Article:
The D850 is a class-leading FX (full-frame) camera that is my go-to for almost all situations. The incredible 45MP sensor renders images with such amazing detail and the ISO performance and AF is exceptional.
For some, the reduced frame rate of 7fps may seem a downside. However, I’ve never found it a problem for how I shoot.
Priced at over £3000 it’s not a cheap camera, but as an all-round nature photographer’s camera, it’s truly hard to beat right now.
A superb APS-C format camera that’s suited to shooting a wide variety of subjects
Sensor: APS-C CMOS | Megapixels: 20.9 | Lens Mount: Nikon F Mount | AF System: Phase Detection AF | 153 point | Viewfinder: Optical pentaprism, 100% coverage, 1.0x magnification | Screen: 3.2-inch, tilting, 2359k-dot, touch-sensitive | Max video resolution: 4K | Max frame rate: 10fps
Pros: Touch-sensitive screen, dual card slots
The D500 is my back up. It has an APS-C format sensor and with it comes 10fps shooting and tighter framing for my long lenses. There’s also a better AF point spread that comes in handy when working with fast-moving subjects and tracking birds in flight.
At around £1700, the D500 is a lot of camera for the money. It’s probably my top pick for many shooters who want class-leading performance at a slightly reduced price.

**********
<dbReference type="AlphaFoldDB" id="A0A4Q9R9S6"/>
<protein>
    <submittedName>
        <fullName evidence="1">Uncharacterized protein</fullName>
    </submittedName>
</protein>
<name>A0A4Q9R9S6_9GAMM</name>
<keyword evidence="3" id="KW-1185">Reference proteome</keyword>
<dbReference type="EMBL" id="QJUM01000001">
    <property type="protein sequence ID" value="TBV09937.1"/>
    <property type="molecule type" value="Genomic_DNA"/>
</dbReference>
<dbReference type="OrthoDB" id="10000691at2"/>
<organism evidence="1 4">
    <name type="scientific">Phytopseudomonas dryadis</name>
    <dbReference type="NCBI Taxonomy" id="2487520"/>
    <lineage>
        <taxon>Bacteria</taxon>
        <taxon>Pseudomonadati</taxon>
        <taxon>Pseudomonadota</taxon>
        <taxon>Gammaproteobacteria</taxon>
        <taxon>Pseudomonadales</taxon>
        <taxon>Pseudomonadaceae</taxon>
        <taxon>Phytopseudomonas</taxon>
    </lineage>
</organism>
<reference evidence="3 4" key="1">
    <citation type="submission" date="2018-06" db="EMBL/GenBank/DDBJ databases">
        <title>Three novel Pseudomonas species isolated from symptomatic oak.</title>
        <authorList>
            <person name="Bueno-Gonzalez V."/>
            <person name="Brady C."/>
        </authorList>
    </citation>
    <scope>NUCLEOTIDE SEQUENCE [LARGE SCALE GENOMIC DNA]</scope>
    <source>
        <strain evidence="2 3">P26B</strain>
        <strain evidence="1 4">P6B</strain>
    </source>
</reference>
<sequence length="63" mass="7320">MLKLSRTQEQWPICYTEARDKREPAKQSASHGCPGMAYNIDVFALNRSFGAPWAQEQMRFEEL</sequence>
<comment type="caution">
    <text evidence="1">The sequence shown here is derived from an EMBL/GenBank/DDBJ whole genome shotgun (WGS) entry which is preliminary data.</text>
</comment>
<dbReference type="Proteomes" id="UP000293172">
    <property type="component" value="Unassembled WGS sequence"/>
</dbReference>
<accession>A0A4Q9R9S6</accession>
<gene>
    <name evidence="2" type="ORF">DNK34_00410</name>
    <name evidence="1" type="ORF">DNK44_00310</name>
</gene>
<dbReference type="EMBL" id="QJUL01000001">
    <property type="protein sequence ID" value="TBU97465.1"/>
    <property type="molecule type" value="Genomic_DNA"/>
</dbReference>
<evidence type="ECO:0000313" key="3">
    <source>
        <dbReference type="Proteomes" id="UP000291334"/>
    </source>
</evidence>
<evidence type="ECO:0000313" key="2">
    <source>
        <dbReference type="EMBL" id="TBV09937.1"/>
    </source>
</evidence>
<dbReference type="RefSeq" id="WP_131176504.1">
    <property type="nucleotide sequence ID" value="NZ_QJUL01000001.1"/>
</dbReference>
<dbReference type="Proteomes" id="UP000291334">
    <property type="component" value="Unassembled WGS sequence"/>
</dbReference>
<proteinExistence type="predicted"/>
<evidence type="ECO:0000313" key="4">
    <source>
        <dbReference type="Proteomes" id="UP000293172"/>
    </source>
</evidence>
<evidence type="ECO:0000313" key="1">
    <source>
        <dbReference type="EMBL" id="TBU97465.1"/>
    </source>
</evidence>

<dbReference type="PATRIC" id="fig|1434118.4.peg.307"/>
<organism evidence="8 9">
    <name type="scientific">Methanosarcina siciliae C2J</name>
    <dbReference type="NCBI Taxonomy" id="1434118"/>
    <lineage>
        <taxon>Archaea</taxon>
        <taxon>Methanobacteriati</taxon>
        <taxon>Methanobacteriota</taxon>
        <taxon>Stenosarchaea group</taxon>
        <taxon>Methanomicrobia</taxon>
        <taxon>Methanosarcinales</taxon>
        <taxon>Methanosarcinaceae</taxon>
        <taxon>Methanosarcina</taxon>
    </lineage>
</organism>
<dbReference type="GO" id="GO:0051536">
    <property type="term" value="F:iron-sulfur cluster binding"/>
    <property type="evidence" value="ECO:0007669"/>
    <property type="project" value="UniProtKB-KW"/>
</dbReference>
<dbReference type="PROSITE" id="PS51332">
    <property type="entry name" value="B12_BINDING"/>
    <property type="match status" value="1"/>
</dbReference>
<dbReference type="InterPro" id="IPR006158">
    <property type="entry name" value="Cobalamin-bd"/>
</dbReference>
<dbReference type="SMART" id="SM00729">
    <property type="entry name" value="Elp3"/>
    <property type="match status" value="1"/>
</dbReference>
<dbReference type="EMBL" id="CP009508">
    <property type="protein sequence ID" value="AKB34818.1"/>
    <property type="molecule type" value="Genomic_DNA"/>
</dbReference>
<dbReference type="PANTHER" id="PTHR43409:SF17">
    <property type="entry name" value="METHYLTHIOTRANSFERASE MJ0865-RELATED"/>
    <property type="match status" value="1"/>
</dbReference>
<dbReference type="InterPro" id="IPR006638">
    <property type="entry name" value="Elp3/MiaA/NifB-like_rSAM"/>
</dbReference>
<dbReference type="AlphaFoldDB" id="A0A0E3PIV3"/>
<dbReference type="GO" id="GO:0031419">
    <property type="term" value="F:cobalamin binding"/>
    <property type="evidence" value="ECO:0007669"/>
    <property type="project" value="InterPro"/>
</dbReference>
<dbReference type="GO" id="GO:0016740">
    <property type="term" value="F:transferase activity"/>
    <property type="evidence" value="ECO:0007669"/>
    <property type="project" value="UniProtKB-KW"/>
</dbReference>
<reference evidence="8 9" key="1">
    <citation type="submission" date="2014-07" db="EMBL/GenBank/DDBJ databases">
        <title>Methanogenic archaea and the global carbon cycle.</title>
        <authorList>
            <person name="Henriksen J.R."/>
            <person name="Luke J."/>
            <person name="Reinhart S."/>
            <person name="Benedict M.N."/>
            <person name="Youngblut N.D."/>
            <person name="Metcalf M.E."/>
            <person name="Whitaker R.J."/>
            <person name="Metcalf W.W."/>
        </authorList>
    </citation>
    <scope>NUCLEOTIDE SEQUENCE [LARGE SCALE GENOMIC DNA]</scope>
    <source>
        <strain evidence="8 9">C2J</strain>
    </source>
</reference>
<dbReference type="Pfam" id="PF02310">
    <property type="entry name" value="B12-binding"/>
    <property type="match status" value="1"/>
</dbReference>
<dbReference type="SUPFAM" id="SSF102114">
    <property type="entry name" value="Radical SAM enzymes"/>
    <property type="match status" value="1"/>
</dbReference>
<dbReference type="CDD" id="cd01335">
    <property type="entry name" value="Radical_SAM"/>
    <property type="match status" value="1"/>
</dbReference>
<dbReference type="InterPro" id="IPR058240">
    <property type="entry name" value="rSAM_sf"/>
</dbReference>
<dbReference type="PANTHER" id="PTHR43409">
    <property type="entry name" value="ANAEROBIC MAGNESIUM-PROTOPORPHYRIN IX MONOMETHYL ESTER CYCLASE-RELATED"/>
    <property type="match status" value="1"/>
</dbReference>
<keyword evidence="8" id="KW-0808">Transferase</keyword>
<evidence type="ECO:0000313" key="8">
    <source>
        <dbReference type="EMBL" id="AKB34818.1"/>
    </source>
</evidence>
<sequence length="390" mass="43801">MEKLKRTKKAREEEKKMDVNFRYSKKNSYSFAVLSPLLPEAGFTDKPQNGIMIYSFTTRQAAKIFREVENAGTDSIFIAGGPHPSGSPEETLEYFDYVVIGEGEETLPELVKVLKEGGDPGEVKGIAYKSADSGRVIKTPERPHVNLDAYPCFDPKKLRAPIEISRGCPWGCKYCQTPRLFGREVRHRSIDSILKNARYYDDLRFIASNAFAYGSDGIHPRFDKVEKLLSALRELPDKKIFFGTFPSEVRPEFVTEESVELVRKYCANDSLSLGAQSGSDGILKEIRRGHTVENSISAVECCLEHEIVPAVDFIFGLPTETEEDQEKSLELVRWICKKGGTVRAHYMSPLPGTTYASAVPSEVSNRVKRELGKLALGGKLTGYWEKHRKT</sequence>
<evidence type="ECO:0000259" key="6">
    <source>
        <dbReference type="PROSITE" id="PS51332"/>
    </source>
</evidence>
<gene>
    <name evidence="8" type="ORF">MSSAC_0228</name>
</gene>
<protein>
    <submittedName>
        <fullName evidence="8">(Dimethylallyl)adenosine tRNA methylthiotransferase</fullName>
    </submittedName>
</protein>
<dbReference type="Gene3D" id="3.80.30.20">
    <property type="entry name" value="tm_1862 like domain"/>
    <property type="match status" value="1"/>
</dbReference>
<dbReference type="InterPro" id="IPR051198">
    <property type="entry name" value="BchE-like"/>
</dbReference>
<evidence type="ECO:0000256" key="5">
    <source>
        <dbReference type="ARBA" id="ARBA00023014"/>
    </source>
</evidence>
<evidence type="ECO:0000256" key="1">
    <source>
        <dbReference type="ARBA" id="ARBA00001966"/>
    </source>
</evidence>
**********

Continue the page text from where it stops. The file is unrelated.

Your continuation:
Both cameras are rugged and dependable and I have shot with them on projects in some horrible conditions, from the Amazon rainforest to windswept beaches, and neither have ever let me down!
Of course, if you’re not a Nikon shooter, cameras within your own system that have similar specifications will be perfect for getting out and photographing wildlife. Here are some other options from the Camera Jabber team.
Other Cameras for Photographing Wildlife
Possibly the best camera in the world right now
Sensor: Stacked CMOS | Megapixels: 24.2 | Lens Mount: Sony E | AF System: Hybrid AF; 693-point wide-area phase-detection, 25 points contrast detect | Viewfinder: 0.5-inch electronic viewfinder, 3,6m-dot, 100% coverage | Screen: 3-inch, 1.4m-dot, tilting, touch-sensitive Max video resolution: 4K | Max frame rate: 20fps
Pros: 20fps silent shooting, Small and lightweight
Sony introduced the A9 to compete with Nikon’s D5 and Canon’s EOS-1DX Mark II and it does that well in many ways. However, it’s especially suited to photographing wildlife. Its hybrid AF system has 693 phase detection AF points and it’s brilliant at latching onto and tracking moving subjects. What’s more, Sony has promised to update its impressive Eye AF system to work with animal’s eyes this summer. You can see it in action on the Sony A7R III in the video below:
This AF performance is paired with a blistering 20fps continuous shooting rate with AF & AE tracking for up to 241 raw or 362 Jpeg images.